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Deterioration to extinction of wastewater bacteria by non-thermal atmospheric pressure air plasma as assessed by 16S rDNA-DGGE fingerprinting.

El-Sayed WS, Ouf SA, Mohamed AA - Front Microbiol (2015)

Bottom Line: Conversely, all bacterial groups were completely eliminated by treatment at 85.34 mA for either 60 or 90 s.The same trend was observed for treatment at 81.94 mA.The variability in bacterial community response to different plasma treatment protocols revealed that plasma had a selective impact on bacterial community structure at lower doses and potential bactericidal effects at higher doses.

View Article: PubMed Central - PubMed

Affiliation: Biology Department, Faculty of Science, Taibah University Almadinah Almunawarah, Saudi Arabia ; Microbiology Department, Faculty of Science, Ain Shams University Cairo, Egypt.

ABSTRACT
The use of cold plasma jets for inactivation of a variety of microorganisms has recently been evaluated via culture-based methods. Accordingly, elucidation of the role of cold plasma in decontamination would be inaccurate because most microbial populations within a system remain unexplored owing to the high amount of yet uncultured bacteria. The impact of cold atmospheric plasma on the bacterial community structure of wastewater from two different industries was investigated by metagenomic-based polymerase chain reaction-denaturing gradient gel electrophoresis (DGGE) utilizing 16S rRNA genes. Three doses of atmospheric pressure dielectric barrier discharge plasma were applied to wastewater samples on different time scales. DGGE revealed that the bacterial community gradually changed and overall abundance decreased to extinction upon plasma treatment. The bacterial community in food processing wastewater contained 11 key operational taxonomic units that remained almost completely unchanged when exposed to plasma irradiation at 75.5 mA for 30 or 60 s. However, when exposure time was extended to 90 s, only Escherichia coli, Coliforms, Aeromonas sp., Vibrio sp., and Pseudomonas putida survived. Only E. coli, Aeromonas sp., Vibrio sp., and P. putida survived treatment at 81.94 mA for 90 s. Conversely, all bacterial groups were completely eliminated by treatment at 85.34 mA for either 60 or 90 s. Dominant bacterial groups in leather processing wastewater also changed greatly upon exposure to plasma at 75.5 mA for 30 or 60 s, with Enterobacter aerogenes, Klebsiella sp., Pseudomonas stutzeri, and Acidithiobacillus ferrooxidans being sensitive to and eliminated from the community. At 90 s of exposure, all groups were affected except for Pseudomonas sp. and Citrobacter freundii. The same trend was observed for treatment at 81.94 mA. The variability in bacterial community response to different plasma treatment protocols revealed that plasma had a selective impact on bacterial community structure at lower doses and potential bactericidal effects at higher doses.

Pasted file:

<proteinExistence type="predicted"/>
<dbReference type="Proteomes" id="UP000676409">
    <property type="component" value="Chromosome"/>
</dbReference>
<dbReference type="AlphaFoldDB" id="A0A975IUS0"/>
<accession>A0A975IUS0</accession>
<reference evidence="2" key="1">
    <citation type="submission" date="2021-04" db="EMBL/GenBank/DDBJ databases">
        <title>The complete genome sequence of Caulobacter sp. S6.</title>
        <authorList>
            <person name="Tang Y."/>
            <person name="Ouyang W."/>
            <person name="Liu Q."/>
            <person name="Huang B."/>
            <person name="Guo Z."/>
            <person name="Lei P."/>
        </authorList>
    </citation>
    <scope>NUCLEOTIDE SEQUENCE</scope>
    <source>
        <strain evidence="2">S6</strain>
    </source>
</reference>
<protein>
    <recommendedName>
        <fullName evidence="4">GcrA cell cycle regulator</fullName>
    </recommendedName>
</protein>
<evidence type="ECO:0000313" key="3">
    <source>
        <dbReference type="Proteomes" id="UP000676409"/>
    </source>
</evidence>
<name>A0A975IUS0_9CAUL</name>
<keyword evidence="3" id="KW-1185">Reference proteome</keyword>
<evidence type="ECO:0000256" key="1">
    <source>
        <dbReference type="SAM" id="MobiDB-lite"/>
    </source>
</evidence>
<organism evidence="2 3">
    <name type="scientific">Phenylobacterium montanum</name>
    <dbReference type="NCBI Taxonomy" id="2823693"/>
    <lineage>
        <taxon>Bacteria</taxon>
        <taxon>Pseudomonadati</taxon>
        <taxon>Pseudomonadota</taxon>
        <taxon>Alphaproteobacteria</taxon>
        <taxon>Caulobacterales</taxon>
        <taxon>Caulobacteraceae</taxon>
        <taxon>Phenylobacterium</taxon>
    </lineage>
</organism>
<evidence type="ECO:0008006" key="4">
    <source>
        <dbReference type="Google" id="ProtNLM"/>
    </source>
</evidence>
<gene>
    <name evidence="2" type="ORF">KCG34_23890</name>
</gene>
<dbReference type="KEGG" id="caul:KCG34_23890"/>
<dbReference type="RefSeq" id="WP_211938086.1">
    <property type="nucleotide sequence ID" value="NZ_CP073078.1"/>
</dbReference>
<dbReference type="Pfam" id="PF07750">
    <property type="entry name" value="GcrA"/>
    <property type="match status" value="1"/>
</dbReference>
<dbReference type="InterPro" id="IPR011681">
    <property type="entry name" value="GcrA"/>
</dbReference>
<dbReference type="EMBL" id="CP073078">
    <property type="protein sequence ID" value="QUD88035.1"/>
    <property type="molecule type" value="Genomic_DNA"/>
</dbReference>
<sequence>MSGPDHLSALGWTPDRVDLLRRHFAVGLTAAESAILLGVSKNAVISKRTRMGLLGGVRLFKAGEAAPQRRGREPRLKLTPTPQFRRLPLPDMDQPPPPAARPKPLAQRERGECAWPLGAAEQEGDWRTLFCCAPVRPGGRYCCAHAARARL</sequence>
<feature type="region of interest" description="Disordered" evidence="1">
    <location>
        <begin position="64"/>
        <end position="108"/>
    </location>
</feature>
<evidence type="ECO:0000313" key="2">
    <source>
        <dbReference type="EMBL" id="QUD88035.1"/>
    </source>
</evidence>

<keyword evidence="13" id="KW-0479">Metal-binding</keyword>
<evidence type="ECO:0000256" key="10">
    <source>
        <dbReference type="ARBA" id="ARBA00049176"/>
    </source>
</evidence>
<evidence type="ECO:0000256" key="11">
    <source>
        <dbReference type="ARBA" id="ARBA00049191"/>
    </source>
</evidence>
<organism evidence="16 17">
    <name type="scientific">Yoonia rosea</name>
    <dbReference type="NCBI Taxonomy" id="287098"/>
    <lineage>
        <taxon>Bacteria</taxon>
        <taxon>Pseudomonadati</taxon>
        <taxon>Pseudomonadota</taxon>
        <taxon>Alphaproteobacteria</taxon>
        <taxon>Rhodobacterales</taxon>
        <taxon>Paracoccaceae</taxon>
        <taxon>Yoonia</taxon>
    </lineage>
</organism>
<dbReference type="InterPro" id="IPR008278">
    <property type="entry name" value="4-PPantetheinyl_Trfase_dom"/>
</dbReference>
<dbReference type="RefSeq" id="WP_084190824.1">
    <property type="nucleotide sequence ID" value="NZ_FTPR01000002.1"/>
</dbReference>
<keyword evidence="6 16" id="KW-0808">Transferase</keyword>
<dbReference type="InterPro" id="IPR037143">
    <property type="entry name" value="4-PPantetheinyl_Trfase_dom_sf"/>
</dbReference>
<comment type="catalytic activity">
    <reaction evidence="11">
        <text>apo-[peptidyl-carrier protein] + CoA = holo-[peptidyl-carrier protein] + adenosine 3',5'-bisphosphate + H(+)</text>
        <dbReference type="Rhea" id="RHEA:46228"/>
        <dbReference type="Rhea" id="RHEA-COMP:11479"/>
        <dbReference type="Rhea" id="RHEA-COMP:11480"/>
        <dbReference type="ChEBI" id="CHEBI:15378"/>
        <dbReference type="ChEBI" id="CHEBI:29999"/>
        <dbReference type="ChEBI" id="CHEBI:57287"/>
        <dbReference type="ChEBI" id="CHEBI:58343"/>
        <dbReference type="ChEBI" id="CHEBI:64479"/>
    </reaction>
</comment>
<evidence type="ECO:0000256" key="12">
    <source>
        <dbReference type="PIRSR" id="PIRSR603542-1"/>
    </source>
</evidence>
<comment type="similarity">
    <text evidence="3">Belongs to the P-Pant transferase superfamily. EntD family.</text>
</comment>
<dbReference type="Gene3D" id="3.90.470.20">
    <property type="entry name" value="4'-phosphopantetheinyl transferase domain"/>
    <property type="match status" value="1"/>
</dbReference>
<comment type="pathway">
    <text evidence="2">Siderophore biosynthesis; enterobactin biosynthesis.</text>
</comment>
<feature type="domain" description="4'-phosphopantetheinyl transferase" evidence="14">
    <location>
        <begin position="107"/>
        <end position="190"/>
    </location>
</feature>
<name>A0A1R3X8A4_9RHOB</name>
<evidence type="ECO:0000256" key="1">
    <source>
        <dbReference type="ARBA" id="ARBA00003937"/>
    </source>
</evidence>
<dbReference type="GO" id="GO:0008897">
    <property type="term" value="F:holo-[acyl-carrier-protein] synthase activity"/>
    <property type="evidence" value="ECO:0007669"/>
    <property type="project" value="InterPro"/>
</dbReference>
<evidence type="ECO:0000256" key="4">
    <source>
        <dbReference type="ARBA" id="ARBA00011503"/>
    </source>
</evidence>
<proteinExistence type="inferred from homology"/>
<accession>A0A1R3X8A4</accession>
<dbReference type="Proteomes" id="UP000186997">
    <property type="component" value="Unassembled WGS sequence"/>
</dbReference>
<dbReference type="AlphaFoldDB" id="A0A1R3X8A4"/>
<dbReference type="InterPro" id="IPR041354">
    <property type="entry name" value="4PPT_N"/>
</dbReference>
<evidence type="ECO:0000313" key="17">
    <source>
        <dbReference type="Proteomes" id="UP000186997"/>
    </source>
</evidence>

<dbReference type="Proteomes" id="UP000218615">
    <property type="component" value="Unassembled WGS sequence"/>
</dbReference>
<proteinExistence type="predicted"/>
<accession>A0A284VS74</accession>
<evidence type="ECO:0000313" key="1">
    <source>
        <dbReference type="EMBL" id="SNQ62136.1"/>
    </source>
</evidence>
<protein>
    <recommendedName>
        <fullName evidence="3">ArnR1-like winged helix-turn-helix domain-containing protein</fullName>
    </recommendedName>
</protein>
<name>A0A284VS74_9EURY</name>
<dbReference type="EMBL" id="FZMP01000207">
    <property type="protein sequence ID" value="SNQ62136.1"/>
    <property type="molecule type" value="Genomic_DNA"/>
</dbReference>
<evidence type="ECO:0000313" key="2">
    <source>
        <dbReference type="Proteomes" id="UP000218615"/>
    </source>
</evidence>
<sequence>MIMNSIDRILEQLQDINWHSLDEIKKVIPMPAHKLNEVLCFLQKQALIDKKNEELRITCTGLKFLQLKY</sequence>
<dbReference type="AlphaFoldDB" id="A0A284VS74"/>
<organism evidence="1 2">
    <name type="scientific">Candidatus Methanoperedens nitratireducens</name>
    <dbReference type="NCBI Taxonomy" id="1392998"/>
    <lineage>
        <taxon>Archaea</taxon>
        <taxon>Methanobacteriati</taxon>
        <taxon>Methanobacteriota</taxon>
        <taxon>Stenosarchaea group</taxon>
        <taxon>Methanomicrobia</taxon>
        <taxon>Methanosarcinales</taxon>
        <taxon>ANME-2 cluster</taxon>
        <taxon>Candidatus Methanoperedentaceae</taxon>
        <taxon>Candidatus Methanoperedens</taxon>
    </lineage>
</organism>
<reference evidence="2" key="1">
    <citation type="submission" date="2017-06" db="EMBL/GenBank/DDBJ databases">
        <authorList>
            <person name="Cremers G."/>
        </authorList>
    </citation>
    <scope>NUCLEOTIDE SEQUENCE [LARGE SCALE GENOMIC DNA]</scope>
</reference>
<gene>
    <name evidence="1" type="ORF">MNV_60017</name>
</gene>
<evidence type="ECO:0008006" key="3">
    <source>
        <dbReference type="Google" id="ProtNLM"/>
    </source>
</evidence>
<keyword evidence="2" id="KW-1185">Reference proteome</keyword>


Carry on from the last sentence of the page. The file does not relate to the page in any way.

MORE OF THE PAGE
No MeSH data available.


Related in: MedlinePlus

Emission spectra of atmospheric pressure DBD plasma at 70 mA peak to peak current in the range of 200 to 850 nm. (A) Spectra were normalized to the highest peak of the N2 second positive system 0–0 transition (337.2 nm). (B) Represents magnified scale to show the existence of nitric oxide (NO) species.
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Figure 3: Emission spectra of atmospheric pressure DBD plasma at 70 mA peak to peak current in the range of 200 to 850 nm. (A) Spectra were normalized to the highest peak of the N2 second positive system 0–0 transition (337.2 nm). (B) Represents magnified scale to show the existence of nitric oxide (NO) species.

Mentions: The DBD plasma emission spectra between 200 and 850 nm revealed the presence of nitrogen molecules (N2) (Figure 3A). The maximum intensity of the spectra of the nitrogen molecule second positive system (C3Πu → B3Πg) in UV was observed at its 0–0 transition (337.2 nm). Therefore, the total spectra were normalized with respect to the nitrogen molecule (N2) second positive system (C3Πu → B3Πg) 0–0 transition intensity. The emission spectra of the N2+ first negative system (B2 Σu+ → X3Σg+) were measured at 391 nm, indicating the presence of a high electron temperature in the generated DBD plasma. Moreover, the Nitric oxide (NO) radical emission spectra increased with higher DBD current values (Figure 3B). NO and N2+ production increased with increasing discharge current (Figures 4A,B). The existence of the N2+ first negative system and NO radical showed a high level of non-equilibrium in the generated plasma (non-thermal). The presence of high electron temperature electrons (energetic) initiates dissociation and ionization, which are essential in bio-decontamination. The increase in the emission spectra of the NO and N2+ first negative system indicates an increase in their contribution to the decontamination with increasing DBD current.